I 'members what dey done in slave times, I was a chile but I used to set an' lissen to 'em talk. De slaves would run away sometimes, an' hide out in de big woods. Dey would dig pits, an kiver the spot wid bushes an' vines, an' mebbe lay out fer a whole year. An' dey had pit schools in slave days too. Way out in de woods, dey was woods den, an' de slaves would slip out o' de Quarters at night, an go to dese pits, an some niggah dat had some learnin' would have a school. De way de cullud folks would learn to read was from de white chillun. De white chilluns thought a heap of de cullud chilluns, an' when dey come out o' school wid deir books in deir han's, dey take de cullud chilluns, an' slip off somewhere an' learns de cullud chilluns deir lessons, what deir teacher has jes' learned dem. Dere was a yaller slave man named Gunn, an' his young marster taught him so good, dat atter awhile he taught a pit school hisself. Dis Gunn had a boy named Henry, who learned in his daddy's pit school, an' atter de S'render, Henry Gunn had a school for de cullud chilluns. He was my onlies' teacher, but I didn' learn much, I was too big to go to school, 13 years ole, but I had to work in de fiel! We learned firs' de A B C's, den 1-o-g, log, d-o-g, dog, jes' like dat, yo knows how it goes, de Blueback speller. Dey doan have 'em no more, I doan see dese cullud chilluns now, totin' em wid deir books. Henry Gunn an' his father were all yaller, an' his sisters too. I doan no what nation dey was, dey might a been Artesians, dey all come from up de Mobile Rd. I jes' didn' get to go to school much, you see I got to be a big girl right atter de S'render an' had to work in de fiel's.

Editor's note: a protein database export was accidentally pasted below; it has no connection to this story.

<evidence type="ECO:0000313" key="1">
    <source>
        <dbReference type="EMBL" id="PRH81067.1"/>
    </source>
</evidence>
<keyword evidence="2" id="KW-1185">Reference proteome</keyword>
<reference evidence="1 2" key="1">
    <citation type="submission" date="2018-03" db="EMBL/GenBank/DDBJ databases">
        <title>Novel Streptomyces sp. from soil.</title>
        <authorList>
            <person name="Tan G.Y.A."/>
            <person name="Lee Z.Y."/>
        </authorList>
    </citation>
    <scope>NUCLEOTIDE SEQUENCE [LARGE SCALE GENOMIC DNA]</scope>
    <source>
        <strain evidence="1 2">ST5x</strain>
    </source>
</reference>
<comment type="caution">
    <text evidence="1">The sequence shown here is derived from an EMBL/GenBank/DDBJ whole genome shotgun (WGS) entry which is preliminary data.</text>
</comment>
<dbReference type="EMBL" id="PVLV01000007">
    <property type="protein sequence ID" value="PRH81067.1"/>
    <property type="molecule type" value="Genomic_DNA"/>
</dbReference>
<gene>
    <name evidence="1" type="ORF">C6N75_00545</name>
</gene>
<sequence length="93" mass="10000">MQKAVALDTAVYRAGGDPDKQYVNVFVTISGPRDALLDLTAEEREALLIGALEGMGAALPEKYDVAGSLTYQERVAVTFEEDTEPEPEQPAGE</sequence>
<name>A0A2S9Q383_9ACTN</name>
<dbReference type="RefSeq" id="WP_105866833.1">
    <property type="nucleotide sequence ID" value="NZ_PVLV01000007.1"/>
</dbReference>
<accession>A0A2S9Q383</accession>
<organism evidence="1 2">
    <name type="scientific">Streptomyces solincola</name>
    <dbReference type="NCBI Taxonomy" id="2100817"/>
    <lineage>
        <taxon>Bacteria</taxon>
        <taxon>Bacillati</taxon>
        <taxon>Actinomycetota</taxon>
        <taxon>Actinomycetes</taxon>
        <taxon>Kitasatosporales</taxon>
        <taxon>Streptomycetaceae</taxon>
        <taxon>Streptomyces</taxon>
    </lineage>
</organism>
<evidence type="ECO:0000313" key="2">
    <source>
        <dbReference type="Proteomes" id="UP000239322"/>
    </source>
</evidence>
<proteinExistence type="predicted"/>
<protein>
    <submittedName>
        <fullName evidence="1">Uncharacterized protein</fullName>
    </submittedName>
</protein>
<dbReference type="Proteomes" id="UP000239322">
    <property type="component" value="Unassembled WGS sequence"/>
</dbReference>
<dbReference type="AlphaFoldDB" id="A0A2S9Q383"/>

My gran' says when she was a chile, her white folks came from North Car'lina an' brought deir niggahs wid dem. Dey all rid in big covered wagons, an' would camp at nights, an' put up tents. One time dey camped right close to a big Injun camp. De Injuns was havin' a frolic, an' deir gals was all a' dancin' wid deir pretty long hair a hangin' down deir backs, An' de cullud mens was plum ca'hied away wid dem pretty Injun gals, an' wanted to git in de frolic to dance wid 'em. But de Injun mens wouldn' let de cullud mens dance wid deir gals. Dey let white mens dance wid 'em, but dey didn' like no black mens aroun'. Den one of de cullud mens got mad an' throwed a big rock into de Injun's camp. Den de Injun mens come atter him, but he got away. He hid in a tent under a big pile o' bedclothes. De Injuns rambled all through de tents a lookin' fer him. Dat was when my gran' was comin to Mississippi wid her white folks, but oh, honey, I 'members seein' a heap of Injuns myself. I seen a whole road full of Injuns, jes' droves of 'em. De womens was ridin' on horses an' mules wid deir babies in deir laps and two, three little Injuns a-settin' on behin'. I seen 'em in slave times an' atter I was free, too. Dey was goin' No'th dey say. De Injuns made de pretties' baskets an' would trade 'em for cornmeal. My mother bought some - de Injuns couldn't talk good like we do - dey measure wid deir han's how much meal dey wan' fer a basket.
My great gran' mother had another daughter, Senie, her name was, she was my gran' mother's sister. Senie, she married Will Edmonds, who belonged to white folks named Edmonds - his mother was Milly Edmonds. She was very ole when I 'members her, she was a yaller lady, almost full Injun, but she got tangled up wid de dark folks and married a black man named Dick Emery. Dick was over one hundred years ole when I 'members him, an' he was still a workin'. Millie was a granny woman for both black an' white - my gran' was a granny woman too, she learned to be a good doctor for white an' black. She say when de African nation mix wid de Injuns dey make a strong nation, but de pure black people, dey ain' so strong.